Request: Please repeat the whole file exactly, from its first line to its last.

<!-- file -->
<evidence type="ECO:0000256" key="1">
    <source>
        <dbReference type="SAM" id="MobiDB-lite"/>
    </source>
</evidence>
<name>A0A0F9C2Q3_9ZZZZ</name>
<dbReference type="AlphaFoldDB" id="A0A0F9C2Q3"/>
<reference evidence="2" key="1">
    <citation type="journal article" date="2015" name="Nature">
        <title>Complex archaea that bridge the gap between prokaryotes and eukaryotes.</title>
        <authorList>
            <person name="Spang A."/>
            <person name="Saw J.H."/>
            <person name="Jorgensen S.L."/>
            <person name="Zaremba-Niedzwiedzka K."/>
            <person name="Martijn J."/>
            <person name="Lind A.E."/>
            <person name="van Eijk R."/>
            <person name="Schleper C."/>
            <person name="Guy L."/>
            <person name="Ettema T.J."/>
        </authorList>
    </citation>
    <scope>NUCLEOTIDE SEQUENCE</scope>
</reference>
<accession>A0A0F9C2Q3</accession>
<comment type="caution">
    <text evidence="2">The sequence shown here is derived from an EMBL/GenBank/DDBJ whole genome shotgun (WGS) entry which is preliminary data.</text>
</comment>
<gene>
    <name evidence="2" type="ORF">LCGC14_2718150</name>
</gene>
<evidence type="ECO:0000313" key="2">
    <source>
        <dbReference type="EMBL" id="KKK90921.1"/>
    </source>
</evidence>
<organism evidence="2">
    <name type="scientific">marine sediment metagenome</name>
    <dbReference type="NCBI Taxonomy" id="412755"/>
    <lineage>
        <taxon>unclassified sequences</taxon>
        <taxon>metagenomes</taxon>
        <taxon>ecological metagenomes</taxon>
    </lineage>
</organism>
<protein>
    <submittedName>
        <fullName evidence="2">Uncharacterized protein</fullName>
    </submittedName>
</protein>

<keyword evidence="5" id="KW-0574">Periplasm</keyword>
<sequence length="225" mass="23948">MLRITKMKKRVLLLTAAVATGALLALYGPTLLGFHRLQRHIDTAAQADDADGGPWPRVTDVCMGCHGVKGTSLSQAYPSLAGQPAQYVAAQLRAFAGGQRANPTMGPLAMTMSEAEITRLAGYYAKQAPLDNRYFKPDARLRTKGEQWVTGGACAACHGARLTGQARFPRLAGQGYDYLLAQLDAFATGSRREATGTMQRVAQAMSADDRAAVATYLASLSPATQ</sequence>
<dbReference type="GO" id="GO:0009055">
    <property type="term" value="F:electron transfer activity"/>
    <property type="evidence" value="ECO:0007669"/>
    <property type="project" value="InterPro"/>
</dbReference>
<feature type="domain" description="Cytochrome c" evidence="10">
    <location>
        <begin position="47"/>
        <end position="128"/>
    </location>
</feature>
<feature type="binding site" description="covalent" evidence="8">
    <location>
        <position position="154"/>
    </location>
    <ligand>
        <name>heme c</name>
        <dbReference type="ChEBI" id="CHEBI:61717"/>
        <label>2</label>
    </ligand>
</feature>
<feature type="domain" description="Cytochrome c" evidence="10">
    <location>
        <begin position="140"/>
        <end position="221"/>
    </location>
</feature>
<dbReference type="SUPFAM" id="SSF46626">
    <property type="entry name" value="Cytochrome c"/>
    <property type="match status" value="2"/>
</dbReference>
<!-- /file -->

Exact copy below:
<evidence type="ECO:0000256" key="1">
    <source>
        <dbReference type="SAM" id="MobiDB-lite"/>
    </source>
</evidence>
<name>A0A0F9C2Q3_9ZZZZ</name>
<dbReference type="AlphaFoldDB" id="A0A0F9C2Q3"/>
<reference evidence="2" key="1">
    <citation type="journal article" date="2015" name="Nature">
        <title>Complex archaea that bridge the gap between prokaryotes and eukaryotes.</title>
        <authorList>
            <person name="Spang A."/>
            <person name="Saw J.H."/>
            <person name="Jorgensen S.L."/>
            <person name="Zaremba-Niedzwiedzka K."/>
            <person name="Martijn J."/>
            <person name="Lind A.E."/>
            <person name="van Eijk R."/>
            <person name="Schleper C."/>
            <person name="Guy L."/>
            <person name="Ettema T.J."/>
        </authorList>
    </citation>
    <scope>NUCLEOTIDE SEQUENCE</scope>
</reference>
<accession>A0A0F9C2Q3</accession>
<comment type="caution">
    <text evidence="2">The sequence shown here is derived from an EMBL/GenBank/DDBJ whole genome shotgun (WGS) entry which is preliminary data.</text>
</comment>
<gene>
    <name evidence="2" type="ORF">LCGC14_2718150</name>
</gene>
<evidence type="ECO:0000313" key="2">
    <source>
        <dbReference type="EMBL" id="KKK90921.1"/>
    </source>
</evidence>
<organism evidence="2">
    <name type="scientific">marine sediment metagenome</name>
    <dbReference type="NCBI Taxonomy" id="412755"/>
    <lineage>
        <taxon>unclassified sequences</taxon>
        <taxon>metagenomes</taxon>
        <taxon>ecological metagenomes</taxon>
    </lineage>
</organism>
<protein>
    <submittedName>
        <fullName evidence="2">Uncharacterized protein</fullName>
    </submittedName>
</protein>

<keyword evidence="5" id="KW-0574">Periplasm</keyword>
<sequence length="225" mass="23948">MLRITKMKKRVLLLTAAVATGALLALYGPTLLGFHRLQRHIDTAAQADDADGGPWPRVTDVCMGCHGVKGTSLSQAYPSLAGQPAQYVAAQLRAFAGGQRANPTMGPLAMTMSEAEITRLAGYYAKQAPLDNRYFKPDARLRTKGEQWVTGGACAACHGARLTGQARFPRLAGQGYDYLLAQLDAFATGSRREATGTMQRVAQAMSADDRAAVATYLASLSPATQ</sequence>
<dbReference type="GO" id="GO:0009055">
    <property type="term" value="F:electron transfer activity"/>
    <property type="evidence" value="ECO:0007669"/>
    <property type="project" value="InterPro"/>
</dbReference>
<feature type="domain" description="Cytochrome c" evidence="10">
    <location>
        <begin position="47"/>
        <end position="128"/>
    </location>
</feature>
<feature type="binding site" description="covalent" evidence="8">
    <location>
        <position position="154"/>
    </location>
    <ligand>
        <name>heme c</name>
        <dbReference type="ChEBI" id="CHEBI:61717"/>
        <label>2</label>
    </ligand>
</feature>
<feature type="domain" description="Cytochrome c" evidence="10">
    <location>
        <begin position="140"/>
        <end position="221"/>
    </location>
</feature>
<dbReference type="SUPFAM" id="SSF46626">
    <property type="entry name" value="Cytochrome c"/>
    <property type="match status" value="2"/>
</dbReference>